• Time of day. Almost ⅓ of UV radiation hits the surface between 11AM and 1PM, and ¾ hit the surface between 9AM and 5PM.  

  • Time of year. UV radiation is greater during summer. This factor is less significant near the equator.

  • Altitude. High elevation causes more UV radiation to penetrate the atmosphere.

  • Clouds. Sometimes clouds decrease levels of UV radiation because they block UV radiation from the sun. Other times, they increase exposure because they reflect UV radiation.

  • Reflection off surfaces, such as water, sand, snow, and grass increases UV radiation.

  • Ozone density, because ozone stops some UV radiation from reaching the surface.

Some tips to decrease exposure to UV radiation:

  • Stay in the shade. This is one of the best ways to limit exposure to UV radiation in sunlight.

  • Cover yourself with clothing.

  • Wear sunglasses.

  • Use sunscreen on exposed skin.90

 

Tanning beds are also a source of ultraviolet radiation. Using tanning booths can increase one’s chance of getting skin melanoma by at least 75%.91

 

Vitamin D3 is also produced from ultraviolet radiation, although the American Society for Clinical Nutrition states that vitamin D is readily available from supplements and that the controversy about reducing ultraviolet radiation exposure was fueled by the tanning industry.92

 

There could be some risk of cell phone use being associated with cancer, but the evidence is not strong enough to be considered causal and needs to be investigated further.93, 118

 

Emotions and feelings

Positive emotions and feelings

A review suggested that positive emotions and feelings decreased mortality. Proposed mechanisms include positive emotions and feelings being associated with better health practices such as improved sleep quality, increased exercise, and increased dietary zinc consumption, as well as lower levels of some stress hormones. It has also been hypothesized to be associated with other health-relevant hormones, various aspects of immune function, and closer and more social contacts.33 Less Wrong has a good article on how to be happy.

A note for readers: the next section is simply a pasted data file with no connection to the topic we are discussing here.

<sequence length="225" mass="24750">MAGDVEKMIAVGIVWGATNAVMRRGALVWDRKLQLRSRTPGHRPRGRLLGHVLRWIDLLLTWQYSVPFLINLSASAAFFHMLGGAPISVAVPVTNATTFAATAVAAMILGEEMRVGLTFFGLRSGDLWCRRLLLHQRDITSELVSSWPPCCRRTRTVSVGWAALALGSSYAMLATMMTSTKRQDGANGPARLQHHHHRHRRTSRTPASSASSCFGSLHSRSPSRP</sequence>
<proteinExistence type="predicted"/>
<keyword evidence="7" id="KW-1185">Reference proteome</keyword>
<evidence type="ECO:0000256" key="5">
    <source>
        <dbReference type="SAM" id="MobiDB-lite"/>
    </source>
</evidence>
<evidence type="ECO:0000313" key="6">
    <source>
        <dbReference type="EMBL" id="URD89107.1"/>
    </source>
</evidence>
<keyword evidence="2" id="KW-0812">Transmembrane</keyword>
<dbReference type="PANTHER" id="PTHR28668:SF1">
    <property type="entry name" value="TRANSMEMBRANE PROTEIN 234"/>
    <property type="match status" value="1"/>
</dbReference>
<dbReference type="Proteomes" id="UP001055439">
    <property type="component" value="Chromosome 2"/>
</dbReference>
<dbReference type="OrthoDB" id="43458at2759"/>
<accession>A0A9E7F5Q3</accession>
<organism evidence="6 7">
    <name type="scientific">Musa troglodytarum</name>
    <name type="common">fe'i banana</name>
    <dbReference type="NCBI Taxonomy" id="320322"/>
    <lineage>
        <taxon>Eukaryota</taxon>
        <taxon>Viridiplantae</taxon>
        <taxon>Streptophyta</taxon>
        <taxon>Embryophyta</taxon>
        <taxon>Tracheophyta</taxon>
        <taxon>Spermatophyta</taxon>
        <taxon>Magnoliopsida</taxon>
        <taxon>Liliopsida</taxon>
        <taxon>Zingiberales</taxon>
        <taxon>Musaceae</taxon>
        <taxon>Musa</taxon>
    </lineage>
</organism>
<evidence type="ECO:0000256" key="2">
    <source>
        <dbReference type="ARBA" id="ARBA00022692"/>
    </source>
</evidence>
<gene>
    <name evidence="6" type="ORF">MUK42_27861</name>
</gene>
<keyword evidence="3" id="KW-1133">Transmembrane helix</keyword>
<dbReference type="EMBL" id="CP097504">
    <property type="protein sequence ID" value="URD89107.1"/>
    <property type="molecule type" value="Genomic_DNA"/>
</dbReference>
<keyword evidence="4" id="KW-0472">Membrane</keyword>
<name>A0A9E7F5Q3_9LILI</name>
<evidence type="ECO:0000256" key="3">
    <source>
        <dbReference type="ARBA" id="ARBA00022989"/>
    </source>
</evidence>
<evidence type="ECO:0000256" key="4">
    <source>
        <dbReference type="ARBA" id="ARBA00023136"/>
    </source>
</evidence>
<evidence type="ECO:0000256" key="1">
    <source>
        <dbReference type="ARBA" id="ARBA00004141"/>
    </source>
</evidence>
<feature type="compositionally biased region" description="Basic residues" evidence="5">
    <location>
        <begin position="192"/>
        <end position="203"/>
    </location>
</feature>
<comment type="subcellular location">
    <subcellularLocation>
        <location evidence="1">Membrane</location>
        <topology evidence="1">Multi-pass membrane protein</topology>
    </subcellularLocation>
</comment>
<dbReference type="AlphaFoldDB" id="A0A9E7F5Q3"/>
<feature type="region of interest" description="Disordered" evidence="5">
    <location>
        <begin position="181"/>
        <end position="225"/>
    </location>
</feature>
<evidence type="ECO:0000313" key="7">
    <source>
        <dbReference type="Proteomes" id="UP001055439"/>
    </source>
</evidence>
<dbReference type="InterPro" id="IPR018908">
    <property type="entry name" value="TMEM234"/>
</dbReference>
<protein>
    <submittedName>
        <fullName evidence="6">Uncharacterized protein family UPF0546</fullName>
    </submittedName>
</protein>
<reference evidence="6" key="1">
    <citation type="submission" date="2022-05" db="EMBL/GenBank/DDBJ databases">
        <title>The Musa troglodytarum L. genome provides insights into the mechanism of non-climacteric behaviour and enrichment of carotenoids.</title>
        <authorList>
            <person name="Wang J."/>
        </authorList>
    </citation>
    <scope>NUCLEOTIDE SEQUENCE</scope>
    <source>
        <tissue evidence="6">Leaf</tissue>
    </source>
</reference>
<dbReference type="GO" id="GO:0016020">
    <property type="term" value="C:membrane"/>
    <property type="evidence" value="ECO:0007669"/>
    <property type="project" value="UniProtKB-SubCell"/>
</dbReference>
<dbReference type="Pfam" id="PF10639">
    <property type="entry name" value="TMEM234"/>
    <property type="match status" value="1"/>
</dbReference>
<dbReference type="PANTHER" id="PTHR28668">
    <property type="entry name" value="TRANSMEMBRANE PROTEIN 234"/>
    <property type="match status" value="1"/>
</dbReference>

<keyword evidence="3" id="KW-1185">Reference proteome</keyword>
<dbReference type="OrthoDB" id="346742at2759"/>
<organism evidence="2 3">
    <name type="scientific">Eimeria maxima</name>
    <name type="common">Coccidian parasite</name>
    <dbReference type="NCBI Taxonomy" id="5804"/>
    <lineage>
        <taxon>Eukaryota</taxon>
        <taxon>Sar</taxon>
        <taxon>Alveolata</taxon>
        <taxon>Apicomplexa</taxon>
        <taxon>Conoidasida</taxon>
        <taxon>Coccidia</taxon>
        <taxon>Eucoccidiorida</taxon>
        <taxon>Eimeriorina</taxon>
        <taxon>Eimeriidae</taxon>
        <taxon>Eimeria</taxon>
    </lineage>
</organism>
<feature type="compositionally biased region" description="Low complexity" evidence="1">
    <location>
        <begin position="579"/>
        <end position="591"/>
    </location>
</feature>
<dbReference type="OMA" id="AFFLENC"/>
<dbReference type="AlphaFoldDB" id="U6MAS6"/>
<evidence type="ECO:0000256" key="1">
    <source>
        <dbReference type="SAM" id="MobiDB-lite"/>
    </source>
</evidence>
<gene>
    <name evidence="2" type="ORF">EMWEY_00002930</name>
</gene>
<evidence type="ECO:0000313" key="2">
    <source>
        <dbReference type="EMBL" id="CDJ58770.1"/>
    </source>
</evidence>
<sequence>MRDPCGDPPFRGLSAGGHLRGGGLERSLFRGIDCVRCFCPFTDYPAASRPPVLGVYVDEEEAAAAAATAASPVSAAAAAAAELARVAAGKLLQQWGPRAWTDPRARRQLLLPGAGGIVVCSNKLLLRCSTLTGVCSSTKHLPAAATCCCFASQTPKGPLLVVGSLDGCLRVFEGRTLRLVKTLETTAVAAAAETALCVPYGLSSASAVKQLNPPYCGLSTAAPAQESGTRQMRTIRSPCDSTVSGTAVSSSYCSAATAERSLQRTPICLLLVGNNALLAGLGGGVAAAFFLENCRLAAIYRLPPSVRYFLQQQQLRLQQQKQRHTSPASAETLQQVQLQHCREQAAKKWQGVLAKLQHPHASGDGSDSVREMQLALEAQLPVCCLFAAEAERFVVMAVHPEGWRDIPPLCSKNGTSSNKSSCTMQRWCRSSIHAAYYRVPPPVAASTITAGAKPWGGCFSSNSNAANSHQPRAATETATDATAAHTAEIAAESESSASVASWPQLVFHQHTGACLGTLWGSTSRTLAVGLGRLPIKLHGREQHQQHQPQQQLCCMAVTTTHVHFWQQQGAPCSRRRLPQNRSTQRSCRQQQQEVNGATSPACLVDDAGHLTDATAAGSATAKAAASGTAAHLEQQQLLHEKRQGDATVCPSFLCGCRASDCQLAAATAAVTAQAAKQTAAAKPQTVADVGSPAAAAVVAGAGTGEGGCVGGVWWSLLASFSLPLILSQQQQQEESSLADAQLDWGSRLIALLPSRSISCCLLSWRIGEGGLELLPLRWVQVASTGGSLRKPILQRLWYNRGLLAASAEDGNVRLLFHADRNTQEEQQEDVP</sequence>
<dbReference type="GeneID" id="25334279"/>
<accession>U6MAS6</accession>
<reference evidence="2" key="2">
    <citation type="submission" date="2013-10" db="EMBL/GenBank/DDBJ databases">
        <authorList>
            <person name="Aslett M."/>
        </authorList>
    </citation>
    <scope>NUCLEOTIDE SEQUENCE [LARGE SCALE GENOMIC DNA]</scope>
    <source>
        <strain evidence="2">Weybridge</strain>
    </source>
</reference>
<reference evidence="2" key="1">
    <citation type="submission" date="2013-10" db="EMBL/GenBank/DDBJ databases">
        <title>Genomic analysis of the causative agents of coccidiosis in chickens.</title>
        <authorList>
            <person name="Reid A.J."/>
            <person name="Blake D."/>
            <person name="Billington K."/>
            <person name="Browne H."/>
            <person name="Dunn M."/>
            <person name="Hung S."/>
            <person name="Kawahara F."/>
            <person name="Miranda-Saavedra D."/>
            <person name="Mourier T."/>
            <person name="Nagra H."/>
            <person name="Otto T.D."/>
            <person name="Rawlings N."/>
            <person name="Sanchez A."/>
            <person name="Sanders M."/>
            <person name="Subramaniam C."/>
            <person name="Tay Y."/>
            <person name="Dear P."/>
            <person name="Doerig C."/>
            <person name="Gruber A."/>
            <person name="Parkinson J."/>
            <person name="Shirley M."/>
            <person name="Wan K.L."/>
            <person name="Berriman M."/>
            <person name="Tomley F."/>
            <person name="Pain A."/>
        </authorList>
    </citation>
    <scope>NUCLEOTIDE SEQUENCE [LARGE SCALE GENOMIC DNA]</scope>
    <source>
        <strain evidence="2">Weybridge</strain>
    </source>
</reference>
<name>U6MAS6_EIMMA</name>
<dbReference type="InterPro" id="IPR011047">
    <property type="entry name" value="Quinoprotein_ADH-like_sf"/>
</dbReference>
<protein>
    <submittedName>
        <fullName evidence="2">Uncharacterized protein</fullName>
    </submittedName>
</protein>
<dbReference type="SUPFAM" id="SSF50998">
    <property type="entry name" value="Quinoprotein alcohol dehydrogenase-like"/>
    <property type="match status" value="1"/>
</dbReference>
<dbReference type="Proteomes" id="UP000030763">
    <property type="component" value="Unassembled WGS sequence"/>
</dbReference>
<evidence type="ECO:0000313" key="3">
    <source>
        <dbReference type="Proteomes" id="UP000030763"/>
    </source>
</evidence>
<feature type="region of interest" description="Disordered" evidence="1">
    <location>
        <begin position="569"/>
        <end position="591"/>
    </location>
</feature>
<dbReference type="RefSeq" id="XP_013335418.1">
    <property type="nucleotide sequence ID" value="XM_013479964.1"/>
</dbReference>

Psychological distress

A meta-analysis was conducted on psychological stress. To measure psychological stress, it used the GHQ-12 score, which measured symptoms of anxiety, depression, social dysfunction, and loss of confidence. The scores range from 0 to 12, with 0 being asymptomatic, 1-3 being subclinically symptomatic, 4-6 being symptomatic, and 7-12 being highly symptomatic. It found the results shown in the following graphs.

http://www.bmj.com/content/bmj/345/bmj.e4933/F3.large.jpg?width=800&height=600

This association was essentially unchanged after controlling for a range of covariates including occupational social class, alcohol intake, and smoking. However, reverse causality may still partly explain the association.30

 

Stress

A study found that individuals with moderate and high stress levels as opposed to low stress had hazard ratios (HRs) of mortality of 1.43 and 1.49, respectively.27 A meta-analysis found that high perceived stress as opposed to low perceived stress had a coronary heart disease relative risk (RR) of 1.27. The mean age of participants in the studies used in the meta-analysis varied from 44 to 72.5 years and was significantly and positively associated with effect size. It explained 46% of the variance in effect sizes between the studies used in the meta-analysis.28

A cross-sectional study (which is a relatively weak study design) not in the aforementioned meta-analysis used 28,753 subjects to study the effect on mortality from the amount of stress and the perception of whether stress is harmful or not. It found that neither of these factors predicted mortality independently, but but that taken together, they did have a statistically significant effect. Subjects who reported much stress and that stress has a large effect on health had a HR of 1.43 (95% CI: 1.2, 1.7). Reverse causality may partially explain this though, as those who have had negative health impacts from stress may have been more likely to report that stress influences health.83

 

Anger and hostility

A meta-analysis found that after fully controlling for behavior covariates such as smoking, physical activity or body mass index, and socioeconomic status, anger and hostility was not associated with coronary heart disease (CHD), though the results are inconclusive.34

 

Social and personality factors

Social status

A review suggested that social status is linked to health via gender, race, ethnicity, education levels, socioeconomic differences, family background, and old age.46

 

Giving to others